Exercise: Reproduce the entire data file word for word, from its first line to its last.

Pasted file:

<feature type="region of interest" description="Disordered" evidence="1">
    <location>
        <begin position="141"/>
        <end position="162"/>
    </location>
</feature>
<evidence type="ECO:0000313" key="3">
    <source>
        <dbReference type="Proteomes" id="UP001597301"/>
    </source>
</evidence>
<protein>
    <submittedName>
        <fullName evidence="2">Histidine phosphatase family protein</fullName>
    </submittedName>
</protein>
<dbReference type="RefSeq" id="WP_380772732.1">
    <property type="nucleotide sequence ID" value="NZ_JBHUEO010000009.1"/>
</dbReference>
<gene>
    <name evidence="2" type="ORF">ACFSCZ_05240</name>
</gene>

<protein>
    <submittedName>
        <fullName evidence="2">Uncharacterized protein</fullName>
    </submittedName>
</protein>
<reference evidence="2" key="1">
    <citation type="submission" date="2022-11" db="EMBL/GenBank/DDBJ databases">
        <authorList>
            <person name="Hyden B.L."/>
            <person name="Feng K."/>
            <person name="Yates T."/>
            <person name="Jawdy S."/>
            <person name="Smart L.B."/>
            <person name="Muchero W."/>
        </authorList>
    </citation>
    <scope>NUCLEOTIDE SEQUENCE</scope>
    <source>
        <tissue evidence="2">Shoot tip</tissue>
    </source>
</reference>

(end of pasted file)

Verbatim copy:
<feature type="region of interest" description="Disordered" evidence="1">
    <location>
        <begin position="141"/>
        <end position="162"/>
    </location>
</feature>
<evidence type="ECO:0000313" key="3">
    <source>
        <dbReference type="Proteomes" id="UP001597301"/>
    </source>
</evidence>
<protein>
    <submittedName>
        <fullName evidence="2">Histidine phosphatase family protein</fullName>
    </submittedName>
</protein>
<dbReference type="RefSeq" id="WP_380772732.1">
    <property type="nucleotide sequence ID" value="NZ_JBHUEO010000009.1"/>
</dbReference>
<gene>
    <name evidence="2" type="ORF">ACFSCZ_05240</name>
</gene>

<protein>
    <submittedName>
        <fullName evidence="2">Uncharacterized protein</fullName>
    </submittedName>
</protein>
<reference evidence="2" key="1">
    <citation type="submission" date="2022-11" db="EMBL/GenBank/DDBJ databases">
        <authorList>
            <person name="Hyden B.L."/>
            <person name="Feng K."/>
            <person name="Yates T."/>
            <person name="Jawdy S."/>
            <person name="Smart L.B."/>
            <person name="Muchero W."/>
        </authorList>
    </citation>
    <scope>NUCLEOTIDE SEQUENCE</scope>
    <source>
        <tissue evidence="2">Shoot tip</tissue>
    </source>
</reference>